On Friday, the rain had the run of Charlton Park and was a constant companion to the audience. The day started off gloriously with the legendary South African trio Mahotella Queens. The Queens, who debuted singing next to the Zulu icon Mahlathini in 1964, brought WOMAD their unmistakable mbaqanga music with energy to spare, despite the fact that they are no longer teenage girls. A few hours later, Tal National proved that Sahara desert sounds could also be rhythmic and wild. Try listening to their recent singles ‘Claire’ or ‘Farida’ if you need proof.
Then it was the turn of the captivating twins Ibeyi and their scented musical elixir of Cuban aromas, French fragrances and West African Yoruba spices to enchant the audience.
The spell continued until the Long Island old-school hip-hop trio De La Soul started to rhyme on the Open Air Stage. During their 90-minute set, nobody cared about the heavy downpour, because they were so engaged in recalling and singing celebrated tunes like ‘Me, Myself and I’ and ‘Stakes Is High’. De La Soul, weren’t the only ones to revive those 1980’s and ‘90s feelings, as Friday night faded away with an electro-dub atmosphere created by Mad Professor, who showed how relevant the style still is.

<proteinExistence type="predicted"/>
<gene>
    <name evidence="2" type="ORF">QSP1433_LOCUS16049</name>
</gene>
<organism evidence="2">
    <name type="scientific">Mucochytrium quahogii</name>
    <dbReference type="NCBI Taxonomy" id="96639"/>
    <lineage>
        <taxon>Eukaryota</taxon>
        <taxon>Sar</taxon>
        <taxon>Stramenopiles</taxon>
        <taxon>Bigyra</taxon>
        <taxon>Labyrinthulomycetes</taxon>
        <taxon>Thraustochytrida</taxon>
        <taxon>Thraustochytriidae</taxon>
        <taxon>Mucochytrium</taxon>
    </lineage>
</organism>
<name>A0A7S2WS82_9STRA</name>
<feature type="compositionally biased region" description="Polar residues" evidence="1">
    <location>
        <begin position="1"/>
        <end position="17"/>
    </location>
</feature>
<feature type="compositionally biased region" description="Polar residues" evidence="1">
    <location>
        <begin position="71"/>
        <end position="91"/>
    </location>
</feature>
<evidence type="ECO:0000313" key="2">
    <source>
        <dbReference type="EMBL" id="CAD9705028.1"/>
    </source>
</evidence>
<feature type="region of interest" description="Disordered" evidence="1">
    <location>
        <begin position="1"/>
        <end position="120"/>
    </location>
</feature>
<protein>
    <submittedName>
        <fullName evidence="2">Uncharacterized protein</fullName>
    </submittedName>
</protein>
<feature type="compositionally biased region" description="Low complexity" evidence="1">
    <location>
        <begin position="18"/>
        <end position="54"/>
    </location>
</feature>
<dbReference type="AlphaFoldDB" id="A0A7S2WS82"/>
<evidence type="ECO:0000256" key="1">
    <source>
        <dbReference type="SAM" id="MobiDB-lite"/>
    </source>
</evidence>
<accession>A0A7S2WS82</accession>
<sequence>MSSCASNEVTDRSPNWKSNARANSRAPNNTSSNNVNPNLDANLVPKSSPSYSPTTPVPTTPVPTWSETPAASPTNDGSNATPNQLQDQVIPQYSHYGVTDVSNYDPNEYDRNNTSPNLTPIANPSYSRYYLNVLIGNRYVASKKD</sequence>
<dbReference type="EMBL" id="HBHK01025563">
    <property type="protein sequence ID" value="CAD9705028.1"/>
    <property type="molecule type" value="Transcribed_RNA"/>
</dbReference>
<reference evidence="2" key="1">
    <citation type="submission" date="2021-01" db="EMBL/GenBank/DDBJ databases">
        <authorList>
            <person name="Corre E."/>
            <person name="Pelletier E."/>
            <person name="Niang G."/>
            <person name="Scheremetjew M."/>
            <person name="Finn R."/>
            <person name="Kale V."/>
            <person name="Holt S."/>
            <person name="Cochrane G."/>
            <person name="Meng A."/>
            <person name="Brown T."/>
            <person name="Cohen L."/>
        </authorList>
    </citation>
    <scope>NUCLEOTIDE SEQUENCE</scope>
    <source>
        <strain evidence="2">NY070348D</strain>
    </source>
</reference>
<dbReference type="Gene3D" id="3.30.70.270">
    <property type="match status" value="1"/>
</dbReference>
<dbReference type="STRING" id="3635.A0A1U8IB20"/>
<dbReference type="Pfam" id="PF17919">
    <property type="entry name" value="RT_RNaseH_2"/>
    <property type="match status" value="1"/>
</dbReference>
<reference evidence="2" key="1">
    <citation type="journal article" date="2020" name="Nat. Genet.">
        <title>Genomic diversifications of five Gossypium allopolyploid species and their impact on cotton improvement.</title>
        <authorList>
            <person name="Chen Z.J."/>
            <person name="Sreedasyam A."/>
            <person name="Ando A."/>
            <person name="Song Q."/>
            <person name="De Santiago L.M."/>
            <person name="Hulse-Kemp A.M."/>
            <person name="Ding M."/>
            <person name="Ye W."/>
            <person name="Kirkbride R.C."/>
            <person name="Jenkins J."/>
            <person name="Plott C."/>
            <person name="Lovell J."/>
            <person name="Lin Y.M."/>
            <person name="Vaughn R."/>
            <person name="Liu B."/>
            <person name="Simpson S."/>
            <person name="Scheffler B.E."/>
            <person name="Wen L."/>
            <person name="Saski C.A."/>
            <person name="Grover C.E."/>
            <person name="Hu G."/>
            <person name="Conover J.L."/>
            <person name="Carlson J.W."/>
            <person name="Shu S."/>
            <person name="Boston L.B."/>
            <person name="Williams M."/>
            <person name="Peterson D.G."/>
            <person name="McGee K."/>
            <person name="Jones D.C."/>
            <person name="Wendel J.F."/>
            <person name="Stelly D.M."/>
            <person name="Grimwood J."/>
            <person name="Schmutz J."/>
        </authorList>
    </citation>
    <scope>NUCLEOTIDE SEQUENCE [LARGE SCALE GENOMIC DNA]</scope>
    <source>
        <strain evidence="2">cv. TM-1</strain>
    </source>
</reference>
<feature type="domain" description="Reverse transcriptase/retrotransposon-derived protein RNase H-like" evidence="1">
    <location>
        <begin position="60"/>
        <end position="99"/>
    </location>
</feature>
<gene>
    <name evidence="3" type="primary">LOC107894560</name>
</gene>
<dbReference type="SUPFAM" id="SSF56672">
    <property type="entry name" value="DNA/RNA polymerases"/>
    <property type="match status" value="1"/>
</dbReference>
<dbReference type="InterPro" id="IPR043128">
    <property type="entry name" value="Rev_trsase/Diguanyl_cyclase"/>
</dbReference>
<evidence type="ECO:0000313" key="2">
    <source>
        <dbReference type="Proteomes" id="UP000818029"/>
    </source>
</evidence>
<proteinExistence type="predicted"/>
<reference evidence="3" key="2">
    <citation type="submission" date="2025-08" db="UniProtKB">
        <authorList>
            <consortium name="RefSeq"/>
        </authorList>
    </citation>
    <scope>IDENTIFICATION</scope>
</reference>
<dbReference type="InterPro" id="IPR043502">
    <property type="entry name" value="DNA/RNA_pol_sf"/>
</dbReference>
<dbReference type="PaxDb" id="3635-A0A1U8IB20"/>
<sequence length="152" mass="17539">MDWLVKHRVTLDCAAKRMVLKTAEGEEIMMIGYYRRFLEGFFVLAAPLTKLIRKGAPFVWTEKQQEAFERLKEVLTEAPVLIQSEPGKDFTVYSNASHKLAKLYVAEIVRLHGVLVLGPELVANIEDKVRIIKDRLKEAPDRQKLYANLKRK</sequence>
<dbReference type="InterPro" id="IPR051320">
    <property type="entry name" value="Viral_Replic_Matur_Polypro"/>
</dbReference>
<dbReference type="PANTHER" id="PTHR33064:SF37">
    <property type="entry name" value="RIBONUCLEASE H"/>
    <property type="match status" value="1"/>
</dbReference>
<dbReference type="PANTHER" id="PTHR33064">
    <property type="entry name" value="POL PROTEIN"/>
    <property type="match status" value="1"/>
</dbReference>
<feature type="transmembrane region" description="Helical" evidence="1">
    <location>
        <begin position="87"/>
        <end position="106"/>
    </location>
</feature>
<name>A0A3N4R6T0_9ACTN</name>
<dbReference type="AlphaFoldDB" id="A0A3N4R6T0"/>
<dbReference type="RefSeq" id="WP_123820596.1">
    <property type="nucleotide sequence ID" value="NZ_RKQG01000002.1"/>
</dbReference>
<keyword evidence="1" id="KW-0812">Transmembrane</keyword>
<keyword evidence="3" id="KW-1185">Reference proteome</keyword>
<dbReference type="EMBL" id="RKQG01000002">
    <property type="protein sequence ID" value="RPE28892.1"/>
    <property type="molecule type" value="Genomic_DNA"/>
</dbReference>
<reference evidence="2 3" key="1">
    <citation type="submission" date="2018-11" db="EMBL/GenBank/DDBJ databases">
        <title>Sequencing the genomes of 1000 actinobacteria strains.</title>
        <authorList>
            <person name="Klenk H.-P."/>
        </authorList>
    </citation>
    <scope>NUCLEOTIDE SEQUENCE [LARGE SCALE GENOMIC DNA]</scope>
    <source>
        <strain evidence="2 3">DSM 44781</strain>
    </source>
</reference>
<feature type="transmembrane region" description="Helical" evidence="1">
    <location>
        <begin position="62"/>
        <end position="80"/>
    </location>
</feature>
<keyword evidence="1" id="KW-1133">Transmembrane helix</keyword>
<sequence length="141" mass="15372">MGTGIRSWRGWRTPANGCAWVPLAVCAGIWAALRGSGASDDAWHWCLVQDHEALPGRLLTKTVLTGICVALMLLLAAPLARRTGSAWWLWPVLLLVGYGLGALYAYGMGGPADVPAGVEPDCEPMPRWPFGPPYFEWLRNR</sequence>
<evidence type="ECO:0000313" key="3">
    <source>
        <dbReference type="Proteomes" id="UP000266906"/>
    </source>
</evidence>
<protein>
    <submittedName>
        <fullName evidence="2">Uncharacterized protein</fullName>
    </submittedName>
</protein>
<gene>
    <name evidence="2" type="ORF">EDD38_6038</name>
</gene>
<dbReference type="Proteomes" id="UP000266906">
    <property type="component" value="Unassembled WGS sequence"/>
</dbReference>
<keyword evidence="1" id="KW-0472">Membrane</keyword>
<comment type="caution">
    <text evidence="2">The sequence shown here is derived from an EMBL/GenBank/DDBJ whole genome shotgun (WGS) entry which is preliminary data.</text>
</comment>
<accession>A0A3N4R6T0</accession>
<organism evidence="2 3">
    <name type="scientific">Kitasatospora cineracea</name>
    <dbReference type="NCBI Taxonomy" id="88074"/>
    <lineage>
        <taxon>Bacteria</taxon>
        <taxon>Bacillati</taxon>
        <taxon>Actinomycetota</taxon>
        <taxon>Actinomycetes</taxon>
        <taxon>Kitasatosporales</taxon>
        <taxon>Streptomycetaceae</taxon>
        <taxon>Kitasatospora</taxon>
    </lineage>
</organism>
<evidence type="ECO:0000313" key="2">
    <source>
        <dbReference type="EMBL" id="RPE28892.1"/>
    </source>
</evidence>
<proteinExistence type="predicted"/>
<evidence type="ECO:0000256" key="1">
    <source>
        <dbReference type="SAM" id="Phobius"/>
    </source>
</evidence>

On Saturday the rain decided to give Wiltshire’s countryside a break and the glorious sun, which had warmed WOMAD’s audience during its previous editions, was finally back. Showing a great sense of timing, the third day offered some of the most exciting acts of the event, starting with the Brazilian MC Criolo. Thanks to his stage presence, expressivity, inspired tunes mixing hip-hop and traditional paulista sounds, and some marvelous musicians, the São Paulo born and bred artist lightened up the early afternoon with a flawless set, during which he unraveled his latest album Convoque Seu Buda.